Daily Archives: February 1, 2020

The Rev. Gary Beson to become the next rector of Prince George Winyah Church in the Anglican Diocese of South Carolina

Gary and Sue were both born in Ohio and later both of their families, after several moves, ended up in Summerville, SC. They met their junior year at Summerville High School, dated while Gary was at the Citadel and after graduation, and they were married in 1984 at St. Phillips Church. They moved that fall from Charleston to Columbia so Sue could attend the University of South Carolina and major in Civil Engineering. In 1987 they moved back to Summerville so Gary could open his first Home Health business. Children followed: Gardner in ‘89, Parks in ‘92 and Mary Grace in ‘95.

They lived and served the Lord at St. Paul’s Summerville (where Gary was confirmed as a teenager, by the Rt. Rev. Fitz Allison in 1974) for over 25 years before being called into full-time ordained life. They attended Trinity School for Ministry and while there the family became involved in church planting at Southside Anglican Church.

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Posted in * South Carolina, Ministry of the Ordained, Parish Ministry

Congratulations to Sofia Kenin, 2020 Women’s Title winner of the Australian Open

Posted in America/U.S.A., Australia / NZ, Sports, Women

(1st Things) Esther Brown–Scrolls Of Hate And Hope

My mother and grandparents survived the Holocaust. When I was growing up, I resented how often they read anti-Semitism into seemingly innocuous exchanges. “They will always hate us,” they warned. I naively dismissed their anxiety as paranoia, and questioned their capacity to move beyond their own pain. Now I recognize how wrong I was.

Anti-Semitism is hardly a thing of the past; it’s a constant, vicious drumbeat—and it’s louder today than it has been in decades. Anti-Semitism—cloaked and overt, polite and crass—has permeated discourse for millennia. The recent rise in anti-Semitic violence should force us to reevaluate not only the way non-Jews regard Jews, but also the way Jews have come to see themselves through the eyes of those who despise them.

The U.S. Holocaust Memorial Museum in Washington, D.C., displays a “Scroll of Hitler”—Megillat Hitler, in Hebrew. It tells of the rise of Hitler, the requisition of Jewish property, and the Nazi attempt to deport Jews from North Africa. The Megillat Hitler was written by Prosper Hassine, a scribe from Casablanca. There is a copy of the scroll on display at Yad Vashem, Israel’s Holocaust museum in Jerusalem. This copy, according to the museum’s archives, was once owned by the Corcos family. They fled to Casablanca from Florence in 1939, hoping to escape the fate of other European Jews.

The scroll is modeled after the Scroll of Esther, a biblical story that has its own Hitler: the Persian courtier Haman.

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Posted in Anthropology, Ethics / Moral Theology, History, Judaism, Religion & Culture, Theology, Theology: Scripture

A Prayer for the Feast Day of Brigid of Kildare

Everliving God, we rejoice today in the fellowship of thy blessed servant Brigid, and we give thee thanks for her life of devoted service. Inspire us with life and light, and give us perseverance to serve thee all our days; through Jesus Christ our Lord, who with thee and the Holy Spirit liveth and reigneth, one God, world without end.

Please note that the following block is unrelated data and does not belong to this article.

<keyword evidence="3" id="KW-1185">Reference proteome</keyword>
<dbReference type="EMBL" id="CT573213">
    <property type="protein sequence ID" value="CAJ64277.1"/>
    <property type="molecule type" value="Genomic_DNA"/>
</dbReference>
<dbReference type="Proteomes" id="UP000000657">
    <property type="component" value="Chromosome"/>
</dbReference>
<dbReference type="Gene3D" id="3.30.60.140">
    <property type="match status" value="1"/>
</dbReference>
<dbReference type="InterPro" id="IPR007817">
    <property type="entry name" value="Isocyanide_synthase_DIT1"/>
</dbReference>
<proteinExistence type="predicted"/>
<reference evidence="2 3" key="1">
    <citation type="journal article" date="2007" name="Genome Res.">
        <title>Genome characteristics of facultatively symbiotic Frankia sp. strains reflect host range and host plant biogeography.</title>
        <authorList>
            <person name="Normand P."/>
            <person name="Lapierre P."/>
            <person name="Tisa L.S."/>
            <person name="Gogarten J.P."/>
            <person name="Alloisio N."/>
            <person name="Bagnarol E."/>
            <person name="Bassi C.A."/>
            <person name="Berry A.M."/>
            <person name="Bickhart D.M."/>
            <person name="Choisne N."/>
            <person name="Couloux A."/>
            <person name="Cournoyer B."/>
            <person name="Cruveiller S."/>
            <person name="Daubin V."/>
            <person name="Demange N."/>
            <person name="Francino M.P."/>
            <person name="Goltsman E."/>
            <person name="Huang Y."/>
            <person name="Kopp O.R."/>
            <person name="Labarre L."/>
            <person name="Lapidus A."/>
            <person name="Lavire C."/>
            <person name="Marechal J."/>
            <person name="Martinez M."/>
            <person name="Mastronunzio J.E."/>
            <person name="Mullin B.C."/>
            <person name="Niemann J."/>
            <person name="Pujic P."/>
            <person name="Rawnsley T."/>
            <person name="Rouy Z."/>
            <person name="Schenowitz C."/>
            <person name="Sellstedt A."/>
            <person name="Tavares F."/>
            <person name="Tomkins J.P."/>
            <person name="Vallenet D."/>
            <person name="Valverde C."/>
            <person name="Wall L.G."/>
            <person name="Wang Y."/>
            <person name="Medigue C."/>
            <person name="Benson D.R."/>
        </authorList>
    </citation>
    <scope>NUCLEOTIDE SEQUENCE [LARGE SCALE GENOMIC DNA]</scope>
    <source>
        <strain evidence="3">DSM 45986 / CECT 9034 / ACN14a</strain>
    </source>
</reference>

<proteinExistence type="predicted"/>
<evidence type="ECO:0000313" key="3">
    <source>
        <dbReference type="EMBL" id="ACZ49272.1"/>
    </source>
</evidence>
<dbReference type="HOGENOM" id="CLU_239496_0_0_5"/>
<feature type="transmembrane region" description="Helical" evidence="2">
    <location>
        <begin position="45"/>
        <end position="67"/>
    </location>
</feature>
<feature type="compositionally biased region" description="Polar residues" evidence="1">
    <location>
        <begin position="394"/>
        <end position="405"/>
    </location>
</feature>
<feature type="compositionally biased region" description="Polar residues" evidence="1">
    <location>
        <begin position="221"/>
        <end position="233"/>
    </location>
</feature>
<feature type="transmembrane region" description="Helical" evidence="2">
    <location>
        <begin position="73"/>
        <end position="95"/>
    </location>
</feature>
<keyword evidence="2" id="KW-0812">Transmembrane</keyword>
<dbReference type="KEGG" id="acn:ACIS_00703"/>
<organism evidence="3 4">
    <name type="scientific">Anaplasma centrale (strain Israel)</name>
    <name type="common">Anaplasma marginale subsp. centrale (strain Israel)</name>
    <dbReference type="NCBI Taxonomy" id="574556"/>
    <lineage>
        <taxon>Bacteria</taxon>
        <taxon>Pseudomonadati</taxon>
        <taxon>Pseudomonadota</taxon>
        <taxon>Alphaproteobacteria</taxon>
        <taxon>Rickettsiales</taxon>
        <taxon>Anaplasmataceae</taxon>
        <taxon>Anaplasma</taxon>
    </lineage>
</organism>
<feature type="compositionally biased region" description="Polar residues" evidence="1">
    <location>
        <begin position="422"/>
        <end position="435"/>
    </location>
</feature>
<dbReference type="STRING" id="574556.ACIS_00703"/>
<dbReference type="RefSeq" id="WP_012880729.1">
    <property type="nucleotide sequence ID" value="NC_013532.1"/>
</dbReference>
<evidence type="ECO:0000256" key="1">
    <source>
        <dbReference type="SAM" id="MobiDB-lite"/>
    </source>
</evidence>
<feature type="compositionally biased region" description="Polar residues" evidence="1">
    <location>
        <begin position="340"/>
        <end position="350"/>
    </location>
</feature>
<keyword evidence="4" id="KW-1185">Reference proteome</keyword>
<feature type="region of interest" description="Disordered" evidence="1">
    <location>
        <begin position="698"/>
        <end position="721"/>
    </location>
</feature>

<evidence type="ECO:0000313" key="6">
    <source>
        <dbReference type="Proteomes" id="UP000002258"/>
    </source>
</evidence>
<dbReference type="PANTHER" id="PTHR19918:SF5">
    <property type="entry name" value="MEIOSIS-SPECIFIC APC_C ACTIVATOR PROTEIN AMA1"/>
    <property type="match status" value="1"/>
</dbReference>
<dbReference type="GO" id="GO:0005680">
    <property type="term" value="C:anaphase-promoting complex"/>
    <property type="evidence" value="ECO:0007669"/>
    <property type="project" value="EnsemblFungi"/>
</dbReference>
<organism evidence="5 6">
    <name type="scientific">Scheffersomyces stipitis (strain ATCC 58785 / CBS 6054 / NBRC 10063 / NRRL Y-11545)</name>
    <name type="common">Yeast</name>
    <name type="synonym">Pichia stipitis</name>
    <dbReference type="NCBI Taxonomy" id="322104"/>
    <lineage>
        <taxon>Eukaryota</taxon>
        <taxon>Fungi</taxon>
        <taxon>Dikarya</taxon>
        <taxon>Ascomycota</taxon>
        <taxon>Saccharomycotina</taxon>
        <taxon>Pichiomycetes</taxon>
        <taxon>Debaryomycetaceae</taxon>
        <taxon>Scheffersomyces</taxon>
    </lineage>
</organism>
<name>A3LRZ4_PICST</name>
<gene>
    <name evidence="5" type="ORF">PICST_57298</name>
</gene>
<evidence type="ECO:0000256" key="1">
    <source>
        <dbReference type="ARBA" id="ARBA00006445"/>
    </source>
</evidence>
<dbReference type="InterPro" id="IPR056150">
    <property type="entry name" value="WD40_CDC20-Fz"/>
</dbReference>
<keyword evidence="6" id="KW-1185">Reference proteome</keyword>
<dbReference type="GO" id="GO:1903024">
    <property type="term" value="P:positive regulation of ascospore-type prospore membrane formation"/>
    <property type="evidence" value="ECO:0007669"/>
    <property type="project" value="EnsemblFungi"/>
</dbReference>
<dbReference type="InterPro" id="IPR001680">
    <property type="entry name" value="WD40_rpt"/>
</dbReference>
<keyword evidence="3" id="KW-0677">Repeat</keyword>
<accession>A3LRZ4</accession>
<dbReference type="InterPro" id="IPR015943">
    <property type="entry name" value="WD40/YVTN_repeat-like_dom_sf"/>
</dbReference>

Posted in Church History, Spirituality/Prayer

A Prayer to Begin the Day from the Geneva Bible

O gracious God and most merciful Father, which hast vouchsafed us the rich and precious jewel of Thy holy Word: assist us with Thy Spirit that it may be written in our hearts to our everlasting comfort, to reform us, to renew us according to Thine own image, to build us up, and edify us into the perfect building of Thy Christ, sanctifying and increasing in us all heavenly virtues. Grant this, O heavenly Father, for Jesus Christ’s sake.

–Frederick B. Macnutt, The prayer manual for private devotions or public use on divers occasions: Compiled from all sources ancient, medieval, and modern (A.R. Mowbray, 1951)

Posted in Spirituality/Prayer

From the Morning Bible Readings

When evening came, his disciples went down to the sea, got into a boat, and started across the sea to Caper′na-um. It was now dark, and Jesus had not yet come to them. The sea rose because a strong wind was blowing. When they had rowed about three or four miles, they saw Jesus walking on the sea and drawing near to the boat. They were frightened, but he said to them, “It is I; do not be afraid.” Then they were glad to take him into the boat, and immediately the boat was at the land to which they were going.

On the next day the people who remained on the other side of the sea saw that there had been only one boat there, and that Jesus had not entered the boat with his disciples, but that his disciples had gone away alone. However, boats from Tibe′ri-as came near the place where they ate the bread after the Lord had given thanks. So when the people saw that Jesus was not there, nor his disciples, they themselves got into the boats and went to Caper′na-um, seeking Jesus.

When they found him on the other side of the sea, they said to him, “Rabbi, when did you come here?” Jesus answered them, “Truly, truly, I say to you, you seek me, not because you saw signs, but because you ate your fill of the loaves. Do not labor for the food which perishes, but for the food which endures to eternal life, which the Son of man will give to you; for on him has God the Father set his seal.”

–John 6:16-27

Posted in Theology: Scripture